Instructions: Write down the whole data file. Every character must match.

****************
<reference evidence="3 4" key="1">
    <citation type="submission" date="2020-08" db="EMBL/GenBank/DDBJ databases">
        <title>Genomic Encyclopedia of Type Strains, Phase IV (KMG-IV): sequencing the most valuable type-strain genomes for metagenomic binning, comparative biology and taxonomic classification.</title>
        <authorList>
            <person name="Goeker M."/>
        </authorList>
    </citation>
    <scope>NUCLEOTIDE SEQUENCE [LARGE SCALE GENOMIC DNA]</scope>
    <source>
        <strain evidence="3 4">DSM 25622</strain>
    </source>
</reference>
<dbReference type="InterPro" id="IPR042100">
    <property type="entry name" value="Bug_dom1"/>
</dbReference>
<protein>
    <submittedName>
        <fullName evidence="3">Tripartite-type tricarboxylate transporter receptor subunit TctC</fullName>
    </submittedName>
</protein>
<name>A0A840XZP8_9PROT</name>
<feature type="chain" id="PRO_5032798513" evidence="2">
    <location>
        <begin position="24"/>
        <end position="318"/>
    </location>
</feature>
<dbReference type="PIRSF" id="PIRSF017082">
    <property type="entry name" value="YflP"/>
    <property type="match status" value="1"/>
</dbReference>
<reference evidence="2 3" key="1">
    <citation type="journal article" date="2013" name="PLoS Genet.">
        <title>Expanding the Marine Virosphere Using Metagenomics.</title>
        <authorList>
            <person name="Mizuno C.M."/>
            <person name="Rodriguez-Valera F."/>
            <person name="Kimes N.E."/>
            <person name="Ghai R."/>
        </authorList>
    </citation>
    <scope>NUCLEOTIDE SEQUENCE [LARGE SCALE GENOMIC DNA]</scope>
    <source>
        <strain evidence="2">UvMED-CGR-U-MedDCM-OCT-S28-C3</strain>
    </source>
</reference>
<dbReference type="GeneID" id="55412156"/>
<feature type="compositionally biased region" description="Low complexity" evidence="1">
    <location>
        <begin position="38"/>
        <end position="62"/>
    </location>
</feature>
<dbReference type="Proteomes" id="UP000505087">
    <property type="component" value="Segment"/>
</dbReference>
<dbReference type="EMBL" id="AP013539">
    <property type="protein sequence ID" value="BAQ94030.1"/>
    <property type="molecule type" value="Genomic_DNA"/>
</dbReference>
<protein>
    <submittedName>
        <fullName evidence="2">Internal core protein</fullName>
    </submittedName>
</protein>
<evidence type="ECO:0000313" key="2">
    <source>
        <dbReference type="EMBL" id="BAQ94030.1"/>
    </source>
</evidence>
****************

<reference evidence="3 4" key="1">
    <citation type="submission" date="2020-08" db="EMBL/GenBank/DDBJ databases">
        <title>Genomic Encyclopedia of Type Strains, Phase IV (KMG-IV): sequencing the most valuable type-strain genomes for metagenomic binning, comparative biology and taxonomic classification.</title>
        <authorList>
            <person name="Goeker M."/>
        </authorList>
    </citation>
    <scope>NUCLEOTIDE SEQUENCE [LARGE SCALE GENOMIC DNA]</scope>
    <source>
        <strain evidence="3 4">DSM 25622</strain>
    </source>
</reference>
<dbReference type="InterPro" id="IPR042100">
    <property type="entry name" value="Bug_dom1"/>
</dbReference>
<protein>
    <submittedName>
        <fullName evidence="3">Tripartite-type tricarboxylate transporter receptor subunit TctC</fullName>
    </submittedName>
</protein>
<name>A0A840XZP8_9PROT</name>
<feature type="chain" id="PRO_5032798513" evidence="2">
    <location>
        <begin position="24"/>
        <end position="318"/>
    </location>
</feature>
<dbReference type="PIRSF" id="PIRSF017082">
    <property type="entry name" value="YflP"/>
    <property type="match status" value="1"/>
</dbReference>
<reference evidence="2 3" key="1">
    <citation type="journal article" date="2013" name="PLoS Genet.">
        <title>Expanding the Marine Virosphere Using Metagenomics.</title>
        <authorList>
            <person name="Mizuno C.M."/>
            <person name="Rodriguez-Valera F."/>
            <person name="Kimes N.E."/>
            <person name="Ghai R."/>
        </authorList>
    </citation>
    <scope>NUCLEOTIDE SEQUENCE [LARGE SCALE GENOMIC DNA]</scope>
    <source>
        <strain evidence="2">UvMED-CGR-U-MedDCM-OCT-S28-C3</strain>
    </source>
</reference>
<dbReference type="GeneID" id="55412156"/>
<feature type="compositionally biased region" description="Low complexity" evidence="1">
    <location>
        <begin position="38"/>
        <end position="62"/>
    </location>
</feature>
<dbReference type="Proteomes" id="UP000505087">
    <property type="component" value="Segment"/>
</dbReference>
<dbReference type="EMBL" id="AP013539">
    <property type="protein sequence ID" value="BAQ94030.1"/>
    <property type="molecule type" value="Genomic_DNA"/>
</dbReference>
<protein>
    <submittedName>
        <fullName evidence="2">Internal core protein</fullName>
    </submittedName>
</protein>
<evidence type="ECO:0000313" key="2">
    <source>
        <dbReference type="EMBL" id="BAQ94030.1"/>
    </source>
</evidence>